Anyone else experiencing immersive? Nearly everything I have heard so far in a domestic environment has been via soundbars or the Amazon Echo Studio which seem to work better with movies than with music.


There is a second half to that quote though - โ€œThat changed the mix flow slightly because we had recorded in and were listening to it with side speakers,โ€ says Jones. โ€œWhen we mixed it, we didnโ€™t have the side speakers, so I had to create that phantom image.โ€

That doesn't make a whole lot of sense to me, as a Dolby Atmos master doesn't contain any speaker channel information. There is no 5.1.4 deliverable. A 7.1.4 system will still interpret the side information from the master, and that 'phantom side' will no longer be phantom at all. It really only ramps up from there too, as Atmos can support much, much bigger speaker configurations than 7.1.4.

Could that possibly contribute to the differences you are hearing between film and music? Larger budget Atmos films fully embrace the methodology. Regardless of whether the film might be viewed on headphones, or stereo, or 5.1 surround, it is pretty common for them to be mixed on dub stages with speaker configurations that are much larger than the 7.1.4 minimum certification requirement. Sometimes as many as 64 speaker channels.

It is hard to imagine that mixing with such a higher degree of spatial resolution, rather than relying on spatialisation through phantom imagining, wouldn't result in a more phase coherent mix and master across multiple formats. Could the biggest difference between film and music in Atmos simply be the degree of trepidation in trusting the platform to do what it is designed to do? For the most part, it seems like a lot of film rerecording mixes don't even bother doing manual 5.1 or stereo fold downs anymore. They just leave it to the Atmos renderer to take care of.
Old 4 weeks ago
  #4
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JCBigler's Avatar
When I was out on tour with the Blue Man Group North American tour this past year, before the Coronapocalypse shut everything down, we were running an L-Acoustics L-ISA immersive audio system.

A bit different than what I think you are looking for, since it is a live PA system rather than a studio or film application. But when I did my L-ISA training in Westlake, CA one of our class projects was the Ibert Flute Concerto. Using a system like this for live orchestra is a very ear-opening experience and gives you a level of realism in the playback of the system that L-R or LCR can't approach.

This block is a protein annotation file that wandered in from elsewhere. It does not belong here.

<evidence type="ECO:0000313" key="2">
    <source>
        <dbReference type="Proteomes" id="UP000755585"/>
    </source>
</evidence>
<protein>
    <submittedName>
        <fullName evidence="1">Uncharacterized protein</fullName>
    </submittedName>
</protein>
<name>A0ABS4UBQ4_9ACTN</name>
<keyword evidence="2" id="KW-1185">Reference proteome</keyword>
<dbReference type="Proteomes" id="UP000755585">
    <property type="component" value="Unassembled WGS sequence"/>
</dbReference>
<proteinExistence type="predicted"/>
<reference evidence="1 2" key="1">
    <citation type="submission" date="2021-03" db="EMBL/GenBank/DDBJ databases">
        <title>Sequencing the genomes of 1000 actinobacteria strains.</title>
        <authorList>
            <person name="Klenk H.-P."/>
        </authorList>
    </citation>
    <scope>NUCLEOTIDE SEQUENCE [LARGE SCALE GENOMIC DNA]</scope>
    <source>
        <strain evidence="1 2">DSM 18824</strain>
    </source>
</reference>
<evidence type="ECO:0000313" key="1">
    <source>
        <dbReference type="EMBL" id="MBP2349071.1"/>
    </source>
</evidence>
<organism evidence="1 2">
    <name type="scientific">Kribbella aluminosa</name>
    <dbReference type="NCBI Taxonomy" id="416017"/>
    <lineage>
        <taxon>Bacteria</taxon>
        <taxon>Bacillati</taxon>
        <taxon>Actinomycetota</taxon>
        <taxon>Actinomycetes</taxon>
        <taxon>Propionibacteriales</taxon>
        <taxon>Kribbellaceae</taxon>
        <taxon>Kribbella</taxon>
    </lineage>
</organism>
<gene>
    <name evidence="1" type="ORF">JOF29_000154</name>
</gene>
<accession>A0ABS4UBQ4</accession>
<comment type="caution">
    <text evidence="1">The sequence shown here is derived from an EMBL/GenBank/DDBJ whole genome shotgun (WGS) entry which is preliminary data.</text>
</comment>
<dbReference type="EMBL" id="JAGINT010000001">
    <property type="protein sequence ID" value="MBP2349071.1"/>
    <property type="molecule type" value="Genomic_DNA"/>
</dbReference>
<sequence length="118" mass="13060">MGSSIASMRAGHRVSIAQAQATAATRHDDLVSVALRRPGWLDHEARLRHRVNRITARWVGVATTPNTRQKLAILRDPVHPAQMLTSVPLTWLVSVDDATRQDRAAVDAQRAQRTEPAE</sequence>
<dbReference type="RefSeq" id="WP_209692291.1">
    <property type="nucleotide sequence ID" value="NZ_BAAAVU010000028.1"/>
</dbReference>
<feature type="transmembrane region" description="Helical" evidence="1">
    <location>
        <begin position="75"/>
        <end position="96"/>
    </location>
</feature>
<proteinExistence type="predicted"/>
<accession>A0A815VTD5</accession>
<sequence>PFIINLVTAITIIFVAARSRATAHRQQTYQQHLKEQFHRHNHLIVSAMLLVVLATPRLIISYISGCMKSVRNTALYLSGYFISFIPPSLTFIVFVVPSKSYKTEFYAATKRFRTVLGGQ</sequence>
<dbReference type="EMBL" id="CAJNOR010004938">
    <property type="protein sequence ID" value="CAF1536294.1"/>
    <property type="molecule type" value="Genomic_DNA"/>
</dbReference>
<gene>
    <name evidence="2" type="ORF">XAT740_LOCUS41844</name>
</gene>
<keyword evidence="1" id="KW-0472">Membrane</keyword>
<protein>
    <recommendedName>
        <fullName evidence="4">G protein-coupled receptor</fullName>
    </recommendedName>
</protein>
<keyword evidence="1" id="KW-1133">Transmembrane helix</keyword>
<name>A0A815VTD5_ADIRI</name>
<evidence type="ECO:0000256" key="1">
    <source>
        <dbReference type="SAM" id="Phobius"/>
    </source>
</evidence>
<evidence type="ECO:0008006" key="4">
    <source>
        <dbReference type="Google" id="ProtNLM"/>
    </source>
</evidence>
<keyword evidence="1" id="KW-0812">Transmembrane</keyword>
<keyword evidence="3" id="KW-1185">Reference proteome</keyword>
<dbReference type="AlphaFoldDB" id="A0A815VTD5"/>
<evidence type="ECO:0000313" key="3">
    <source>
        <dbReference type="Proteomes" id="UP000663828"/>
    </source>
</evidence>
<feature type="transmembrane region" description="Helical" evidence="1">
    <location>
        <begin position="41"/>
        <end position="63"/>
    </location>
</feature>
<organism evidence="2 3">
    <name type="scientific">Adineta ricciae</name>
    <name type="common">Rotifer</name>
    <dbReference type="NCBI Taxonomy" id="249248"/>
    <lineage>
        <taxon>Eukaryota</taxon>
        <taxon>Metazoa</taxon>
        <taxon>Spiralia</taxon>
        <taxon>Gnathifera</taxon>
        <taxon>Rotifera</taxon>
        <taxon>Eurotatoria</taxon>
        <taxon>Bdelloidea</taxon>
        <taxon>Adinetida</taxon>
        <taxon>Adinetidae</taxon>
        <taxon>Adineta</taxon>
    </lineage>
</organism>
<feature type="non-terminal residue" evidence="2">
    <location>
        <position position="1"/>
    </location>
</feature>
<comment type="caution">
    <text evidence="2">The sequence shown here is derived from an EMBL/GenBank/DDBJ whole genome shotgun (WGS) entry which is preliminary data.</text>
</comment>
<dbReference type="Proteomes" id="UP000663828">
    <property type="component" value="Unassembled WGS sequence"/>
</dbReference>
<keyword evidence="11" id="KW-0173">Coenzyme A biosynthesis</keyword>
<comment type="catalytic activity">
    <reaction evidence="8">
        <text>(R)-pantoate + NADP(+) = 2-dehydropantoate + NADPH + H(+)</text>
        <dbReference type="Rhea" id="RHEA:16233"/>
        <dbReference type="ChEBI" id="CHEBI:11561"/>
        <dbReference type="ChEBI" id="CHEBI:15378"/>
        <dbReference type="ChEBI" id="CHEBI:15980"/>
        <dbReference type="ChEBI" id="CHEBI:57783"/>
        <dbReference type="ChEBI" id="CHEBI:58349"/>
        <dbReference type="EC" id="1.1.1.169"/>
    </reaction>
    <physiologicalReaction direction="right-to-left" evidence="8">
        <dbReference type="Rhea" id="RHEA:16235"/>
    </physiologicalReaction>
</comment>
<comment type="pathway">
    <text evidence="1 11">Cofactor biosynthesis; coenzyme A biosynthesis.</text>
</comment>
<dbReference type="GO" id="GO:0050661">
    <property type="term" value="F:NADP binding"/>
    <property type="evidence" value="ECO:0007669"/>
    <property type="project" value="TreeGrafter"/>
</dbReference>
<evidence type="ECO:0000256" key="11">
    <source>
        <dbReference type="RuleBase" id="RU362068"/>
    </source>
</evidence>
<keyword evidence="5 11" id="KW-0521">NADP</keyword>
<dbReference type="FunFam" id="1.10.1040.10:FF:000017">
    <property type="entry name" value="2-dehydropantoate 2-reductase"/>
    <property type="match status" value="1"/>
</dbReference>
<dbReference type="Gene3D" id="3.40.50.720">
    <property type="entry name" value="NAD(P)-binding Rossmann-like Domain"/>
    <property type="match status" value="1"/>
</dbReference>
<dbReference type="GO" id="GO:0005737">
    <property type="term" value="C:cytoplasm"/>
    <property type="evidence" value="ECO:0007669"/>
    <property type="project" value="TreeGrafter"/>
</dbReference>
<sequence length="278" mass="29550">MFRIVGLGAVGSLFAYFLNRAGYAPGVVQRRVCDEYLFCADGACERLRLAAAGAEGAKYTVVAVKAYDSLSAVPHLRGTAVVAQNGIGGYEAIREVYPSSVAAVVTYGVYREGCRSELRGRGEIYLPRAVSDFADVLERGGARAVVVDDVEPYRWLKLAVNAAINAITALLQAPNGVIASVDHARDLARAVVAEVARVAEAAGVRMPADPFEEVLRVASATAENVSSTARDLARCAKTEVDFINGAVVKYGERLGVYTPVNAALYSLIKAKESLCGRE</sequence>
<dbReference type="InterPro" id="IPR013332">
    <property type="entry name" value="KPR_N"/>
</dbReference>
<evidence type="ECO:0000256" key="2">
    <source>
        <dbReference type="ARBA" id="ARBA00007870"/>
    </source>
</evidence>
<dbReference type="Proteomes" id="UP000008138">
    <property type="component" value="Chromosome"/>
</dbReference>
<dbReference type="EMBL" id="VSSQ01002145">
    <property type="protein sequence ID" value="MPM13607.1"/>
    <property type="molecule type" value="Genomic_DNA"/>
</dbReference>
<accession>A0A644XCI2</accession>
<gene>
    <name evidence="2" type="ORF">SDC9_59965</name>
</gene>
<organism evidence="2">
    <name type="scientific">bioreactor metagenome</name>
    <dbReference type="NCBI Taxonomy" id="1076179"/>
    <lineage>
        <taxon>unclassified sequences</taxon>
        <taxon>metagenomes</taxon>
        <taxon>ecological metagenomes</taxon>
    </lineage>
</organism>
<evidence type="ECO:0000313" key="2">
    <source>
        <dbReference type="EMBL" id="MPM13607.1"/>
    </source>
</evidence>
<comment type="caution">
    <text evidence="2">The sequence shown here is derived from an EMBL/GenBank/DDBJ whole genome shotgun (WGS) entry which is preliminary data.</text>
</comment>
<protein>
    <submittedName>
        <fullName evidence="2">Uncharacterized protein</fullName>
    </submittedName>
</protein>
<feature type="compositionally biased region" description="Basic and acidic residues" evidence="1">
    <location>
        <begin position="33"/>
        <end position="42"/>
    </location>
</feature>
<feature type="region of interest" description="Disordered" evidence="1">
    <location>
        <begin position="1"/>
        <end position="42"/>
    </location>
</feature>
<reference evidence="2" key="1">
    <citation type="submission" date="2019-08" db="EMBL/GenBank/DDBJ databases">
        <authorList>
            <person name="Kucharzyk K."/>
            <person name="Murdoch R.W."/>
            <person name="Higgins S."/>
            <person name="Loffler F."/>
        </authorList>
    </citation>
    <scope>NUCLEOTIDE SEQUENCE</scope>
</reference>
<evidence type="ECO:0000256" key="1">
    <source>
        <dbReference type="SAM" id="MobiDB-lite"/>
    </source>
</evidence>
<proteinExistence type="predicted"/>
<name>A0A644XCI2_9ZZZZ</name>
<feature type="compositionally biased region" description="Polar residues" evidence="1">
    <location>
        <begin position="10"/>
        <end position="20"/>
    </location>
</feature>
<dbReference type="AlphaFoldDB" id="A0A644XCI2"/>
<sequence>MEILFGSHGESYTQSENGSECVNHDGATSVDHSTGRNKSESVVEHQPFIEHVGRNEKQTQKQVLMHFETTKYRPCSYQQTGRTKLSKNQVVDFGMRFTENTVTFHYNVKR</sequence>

On Blue Man, we had a main system of 5 arrays for the frontal system which output the immersive information, plus a dual cardioid subwoofer hang at center. We also had front fills, outfills and delay outputs when needed which were matrixed on our console.

One of the main benefits to the immersive system the way L-Acoustics implements it is that it puts a larger percentage of the audience inside the immersive zone, as it spreads the sweet spot out over a larger area.

Our system was built around a frontal imaging system with 5 line arrays (L-Acoustics Kara), but you can do as many as 64 channels of outputs on an L-ISA processor, including over head/height speakers. And it will allow up to 96 channels of inputs. We had 20 channels of input from Q-Lab and 76 channels from the console that were feed into the the L-ISA processor. You can adjust, in real time and preprogrammed, individual channels (or objects as they are called in the immersive audio parlance) which control both level as well as distance and height. So you can move an object left-right, as well as closer and further away, and over head if you have those speakers installed. If you can a computer with a touch screen monitor you can do all of this in real time with you fingers live during a show. Everything was synced to SMPTE time code and or triggered via MIDI.

They have a demo room their headquarters in Westlake that has, iirc, 24 surround speakers, plus 5 over heads and a subwoofer.

Quote:
Originally Posted by studer58 View Post
How well it might fold down to 2 channel stereo is anybody's guess...a dedicated stereo mix (and allocation of same to a dedicated layer on a BluRay or DVD) would seem the best approach.